Sunday, 20 February 2011
Electromagnetic radiation and human safety
Non-ionising radiation covers the electromagnetic spectrum from DC to 300 GHz (and light to above ultra-violet, after which it becomes classified as ionising radiation). Electromagnetic radiation is essentially caused by any electrically driven device, and is of course generated intentionally in communication systems.
Typical Industrial applications often exhibiting high electromagnetic radiation levels include: metal welding, heating and hardening, plastics manufacturing (moulding, welding and lamination) and electrical power distribution. This radiation is typically found in the vicinity of the instrumentation, but it may cover a significantly large area, depending on the levels of radiation and how low its frequency is.
Typical communications applications with potentially high levels include all radio frequency communication systems (HF, VHF and UHF bands/radio, television, CB, etc), cellular communications from 900 MHz to 2,7 GHz (base stations, repeaters and cellular handsets), satellite communications (typically in band segments between 2 to 30 GHz) and radar systems (commercial and military).
These transmissions are typically in the format of fixed directional (repeaters, satellite base stations, etc), swept directional (radars, etc) and omni-directional (cellular base stations and repeaters). Therefore the levels of environmental exposure to such transmissions may be limited, depending on antenna-patterns and lobes.
The term 'electromagnetic' refers to two components - an electrical field/plane and magnetic field/plane. Both fields have individual dangers associated with them, and also combined dangers. The electrical field has good propagation properties in free-space (and many materials), but is easily stopped by a shield (grounded metal foil, etc). The magnetic field penetrates almost any material, but is generally more of a 'close-range' danger.
Due to these properties of the magnetic field in particular, electromagnetic radiation is generally divided into two categories: near field and far field. As a rule, the near field is deemed as anything less than three times the wavelength, the far field anywhere more than three wavelengths from the source. Wavelength is calculated by dividing the speed of light (~300 000 000 m/s) by the frequency (in Hz) of the radiation in question.
In the near field, the electrical and magnetic components carry no relationship in terms of field strength and must therefore be measured individually, especially as the magnetic field is typically very high. However, in the far field a relationship exists between the two components and it is really only necessary to measure one component. As the electrical field is now much more prominent, it is typically this component that is measured.
E (V/m) = H (A/m) x 377 Ω
Generally the effects of electromagnetic radiation on the human body can be categorised according to frequency, as low-frequency (LF) being from DC (0 Hz) to 32 kHz, and high-frequency (HF) being anything greater than 32 kHz. The effects on the body include:
* Low levels: Subtle changes in the body's calcium metabolism have been noted.
* Medium: Changes in protein and DNA synthesis, and evident nerve effects.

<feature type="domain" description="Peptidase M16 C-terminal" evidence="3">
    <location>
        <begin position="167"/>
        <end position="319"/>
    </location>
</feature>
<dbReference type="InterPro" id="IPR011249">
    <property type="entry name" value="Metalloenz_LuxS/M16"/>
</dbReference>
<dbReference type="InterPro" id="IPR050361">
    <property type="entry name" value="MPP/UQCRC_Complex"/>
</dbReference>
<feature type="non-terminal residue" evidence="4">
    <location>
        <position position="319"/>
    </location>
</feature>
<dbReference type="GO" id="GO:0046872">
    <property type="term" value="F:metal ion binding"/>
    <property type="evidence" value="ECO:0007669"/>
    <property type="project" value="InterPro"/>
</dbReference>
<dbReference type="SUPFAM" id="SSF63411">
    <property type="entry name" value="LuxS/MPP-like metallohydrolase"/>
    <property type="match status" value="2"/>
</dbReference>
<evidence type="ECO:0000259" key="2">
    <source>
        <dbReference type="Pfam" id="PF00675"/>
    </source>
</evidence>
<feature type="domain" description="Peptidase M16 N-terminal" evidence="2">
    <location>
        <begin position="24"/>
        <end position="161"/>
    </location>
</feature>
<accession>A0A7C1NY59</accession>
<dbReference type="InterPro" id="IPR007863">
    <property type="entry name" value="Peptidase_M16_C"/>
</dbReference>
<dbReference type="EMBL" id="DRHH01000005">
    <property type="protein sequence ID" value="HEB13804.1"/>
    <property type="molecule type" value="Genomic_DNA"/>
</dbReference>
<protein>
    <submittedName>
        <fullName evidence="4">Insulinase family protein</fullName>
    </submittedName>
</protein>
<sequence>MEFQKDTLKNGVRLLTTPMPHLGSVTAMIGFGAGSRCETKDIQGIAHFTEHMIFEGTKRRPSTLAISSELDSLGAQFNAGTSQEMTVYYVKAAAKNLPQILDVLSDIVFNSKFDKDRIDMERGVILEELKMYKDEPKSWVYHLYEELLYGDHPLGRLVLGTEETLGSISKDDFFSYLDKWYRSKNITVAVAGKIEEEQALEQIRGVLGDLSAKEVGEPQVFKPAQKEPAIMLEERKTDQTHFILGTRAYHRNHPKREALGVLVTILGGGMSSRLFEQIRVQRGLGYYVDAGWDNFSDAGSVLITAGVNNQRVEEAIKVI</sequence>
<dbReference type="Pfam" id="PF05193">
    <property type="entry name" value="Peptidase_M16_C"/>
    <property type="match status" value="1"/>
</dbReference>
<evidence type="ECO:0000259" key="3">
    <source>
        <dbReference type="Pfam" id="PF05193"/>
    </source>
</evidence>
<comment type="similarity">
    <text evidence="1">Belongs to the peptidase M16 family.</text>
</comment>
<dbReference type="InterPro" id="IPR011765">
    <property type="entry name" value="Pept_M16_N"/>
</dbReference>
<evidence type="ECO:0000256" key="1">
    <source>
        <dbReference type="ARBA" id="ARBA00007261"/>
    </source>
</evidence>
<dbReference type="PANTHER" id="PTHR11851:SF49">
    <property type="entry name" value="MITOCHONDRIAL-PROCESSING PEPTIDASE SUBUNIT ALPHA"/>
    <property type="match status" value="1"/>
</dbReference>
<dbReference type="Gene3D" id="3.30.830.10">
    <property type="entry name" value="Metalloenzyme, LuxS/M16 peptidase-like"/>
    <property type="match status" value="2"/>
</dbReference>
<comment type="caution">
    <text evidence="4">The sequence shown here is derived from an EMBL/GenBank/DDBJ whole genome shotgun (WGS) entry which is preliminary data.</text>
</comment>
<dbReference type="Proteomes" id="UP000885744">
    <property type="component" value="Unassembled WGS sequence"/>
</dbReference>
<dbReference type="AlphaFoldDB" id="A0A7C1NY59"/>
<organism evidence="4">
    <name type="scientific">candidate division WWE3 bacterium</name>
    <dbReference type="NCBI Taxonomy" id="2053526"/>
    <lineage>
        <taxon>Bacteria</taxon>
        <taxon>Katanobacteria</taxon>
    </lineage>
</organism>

* High: The excitability of the central nervous system is changed.
* Very High: Severe heart dysfunction and acute dangers to one's health.
* The areas of the body with the least blood flow (bone structure, eyes, etc) are most endangered. The body is heated by the radiation, with the obvious effect being burns. May also cause blindness, various types of cancer, hormonal changes, stunted cell growth and may have an effect on the immune system.
The concerns as to the possible effects were raised to a high level during the 1990s, with several studies conducted. This led to various standards being created to attempt to control and limit the exposure to this radiation. In Europe the International Commission for Non-Ionising Radiation Protection (ICNIRP) was created and in April 1998 the standard 'Guidelines for limiting exposure to time-varying electric, magnetic and electromagnetic fields (up to 300 GHz)' was published. This standard has been widely accepted and applied. In South Africa, the Department of Health has a division called the Directorate: Radiation Control. They have selected the ICNIRP-standard for use in South Africa, and have also published a document, with the same name, based on the ICNIRP-guideline.
The Department of Health is responsible for administering the Hazardous Substances Act, 1973 (Act 15 of 1973), which may include most high-power electrical systems and most transmission equipment. According to the Act, any person who wishes to import or manufacture such devices has to obtain a licence in terms of section 4(i) (b). This licence is issued if the product complies with the internationally recognised requirements for safety and performance. Should such a licence be required and consequently be issued by the Department of Health, then conformity to the document 'Guidelines for limiting exposure to time-varying electric, magnetic and electromagnetic fields (up to 300 GHz)' of the Directorate: Radiation Control, becomes a legal requirement. If no legal requirement for conformity exists, the document is merely a guideline, with pro-active control of radiation being the key.
Ultimately, apart from any possible legal requirements, it is always wise to be pro-active and ascertain whether a possible radiation hazard does exist for both employees and communities in the surroundings of any potentially hazardous equipment.
Accutronics is the representative of several manufacturers of products for RF and microwave transmission applications. One of these companies is called Narda Safety Test Solutions (Narda-STS). It is a manufacturer of radiation monitoring equipment, used specifically to monitor non-ionising radiation.